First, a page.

I don’t know why, but I panicked. Like, really panicked. Why couldn’t anybody on the street notice that little girl? Why couldn’t anybody take 5 seconds to smile and wave at her? Was humanity that busy and self-absorbed that they couldnt find 5 seconds to smile and wave at a little girl? I was getting really upset.

Okay, the fact that she was in a school bus meant that someone could afford to pay for her transport, which was good (and consoling) , but what else was happening to her? And why won’t anybody wave to her?

Suddenly my priorities changed. Instead of being enroute from home to work, I was now going to find a spot next to that school bus, so that when I positioned my car in that spot  I could see the girl, and she could see me, and I could smile and wave to her, to show her that some people weren’t too busy to wave, that some people could smile, that some people cared. That life was not only about rushing to work and making money, ignoring everything else.

I tried to get close to the school bus, changing lanes, hooting to the idiot in the Audi A3 in the next lane to give me way (who refused to do so), I even gesticulated to another driver with urgency to give me way, all in an attempt to follow the school bus. He too refused to let me through.

And unfortuantely, the school bus entered the main road, two cars ahead of my car, then passed a set of traffic lights, which funny enough changed to red at that moment. The school bus was gone, just like that.

It must have taken a corner, because two minutes later when the lights changed back to green, I fruitlessly tried to follow it , but it was gone…obvioulsy to a school somewhere. After a 10 minute guess-search frantically looking for a random school bus, I abandoned the search. I could only wipe my dry tears and hope that the little girl was fine. I could only hope she would be okay…whatever was happening in her life. Maybe she was fine after all, maybe all was well, maybe I was overreacting…maybe she was happy, and wanted to share her happiness with somone else, with a wave. I don’t know…I’ll never know. I can only hope so, I sincerely hope so. What a life!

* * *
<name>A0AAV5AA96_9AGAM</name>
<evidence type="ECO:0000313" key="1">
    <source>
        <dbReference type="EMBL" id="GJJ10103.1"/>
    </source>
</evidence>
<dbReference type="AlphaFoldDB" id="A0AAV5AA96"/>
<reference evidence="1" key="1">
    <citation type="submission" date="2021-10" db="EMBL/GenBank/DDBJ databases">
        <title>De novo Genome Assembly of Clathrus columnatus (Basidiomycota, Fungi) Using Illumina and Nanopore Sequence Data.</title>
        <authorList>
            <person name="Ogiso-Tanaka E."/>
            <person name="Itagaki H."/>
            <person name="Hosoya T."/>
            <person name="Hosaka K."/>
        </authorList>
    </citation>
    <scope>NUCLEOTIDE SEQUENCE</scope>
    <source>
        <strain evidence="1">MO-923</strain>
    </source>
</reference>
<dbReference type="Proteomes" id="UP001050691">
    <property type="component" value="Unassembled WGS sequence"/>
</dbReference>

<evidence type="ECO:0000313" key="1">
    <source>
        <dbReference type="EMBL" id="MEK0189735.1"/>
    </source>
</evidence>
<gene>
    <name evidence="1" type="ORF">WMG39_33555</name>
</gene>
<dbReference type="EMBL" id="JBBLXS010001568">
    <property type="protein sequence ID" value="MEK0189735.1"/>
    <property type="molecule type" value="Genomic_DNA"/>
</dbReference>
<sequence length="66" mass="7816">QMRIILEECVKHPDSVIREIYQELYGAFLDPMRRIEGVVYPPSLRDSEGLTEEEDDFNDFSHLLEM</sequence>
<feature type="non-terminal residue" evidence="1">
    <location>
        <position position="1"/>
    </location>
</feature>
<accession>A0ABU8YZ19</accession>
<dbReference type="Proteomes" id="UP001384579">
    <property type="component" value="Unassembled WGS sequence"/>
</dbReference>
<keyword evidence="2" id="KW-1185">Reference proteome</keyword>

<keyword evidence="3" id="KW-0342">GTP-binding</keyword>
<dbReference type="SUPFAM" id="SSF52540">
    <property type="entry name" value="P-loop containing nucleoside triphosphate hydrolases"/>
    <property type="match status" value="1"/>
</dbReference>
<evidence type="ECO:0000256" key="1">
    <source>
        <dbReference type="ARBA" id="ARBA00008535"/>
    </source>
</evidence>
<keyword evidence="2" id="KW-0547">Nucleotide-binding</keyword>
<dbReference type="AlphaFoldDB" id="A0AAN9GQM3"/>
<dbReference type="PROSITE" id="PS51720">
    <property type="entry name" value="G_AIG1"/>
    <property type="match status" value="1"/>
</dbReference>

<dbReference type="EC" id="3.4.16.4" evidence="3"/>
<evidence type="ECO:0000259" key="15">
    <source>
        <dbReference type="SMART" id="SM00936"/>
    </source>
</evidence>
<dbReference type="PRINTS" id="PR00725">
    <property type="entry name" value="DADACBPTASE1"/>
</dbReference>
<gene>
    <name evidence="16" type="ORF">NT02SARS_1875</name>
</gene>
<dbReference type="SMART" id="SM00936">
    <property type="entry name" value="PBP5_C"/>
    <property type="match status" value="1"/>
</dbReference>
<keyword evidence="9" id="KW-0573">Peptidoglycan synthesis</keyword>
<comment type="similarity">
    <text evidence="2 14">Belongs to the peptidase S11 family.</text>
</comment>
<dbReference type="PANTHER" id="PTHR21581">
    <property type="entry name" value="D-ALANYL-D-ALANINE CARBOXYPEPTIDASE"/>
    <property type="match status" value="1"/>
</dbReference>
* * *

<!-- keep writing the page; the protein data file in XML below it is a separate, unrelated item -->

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Bronx Tales: Interview With Photographer Chris Arnade

the literate lens

Arnade_Ramone Aside from a few notorious individuals—Henry Ford, perhaps, or Bernie Madoff—few people get to experience life at society’s top and bottom. Chris Arnade is an exception. Two years ago, Arnade quit his job as a Wall Street trader to focus on a burgeoning hobby, photographing addicts and prostitutes in the Bronx neighborhood of Hunts Point. That’s where he spends most of his time now, following subjects into dirty pits under the expressway, or crashing for the night in a crack house.

Arnade doesn’t want this story to be about him, though. He’d far rather focus on the people he’s befriended and photographed—people like Takeesha, a prostitute who was raped when she was eleven, and Wayne, a homeless scrap metal collector and addict who, despite his troubles, is always polite and gracious. Men and women who, born into other circumstances, could perhaps have made a decent life for themselves.

“Poverty and…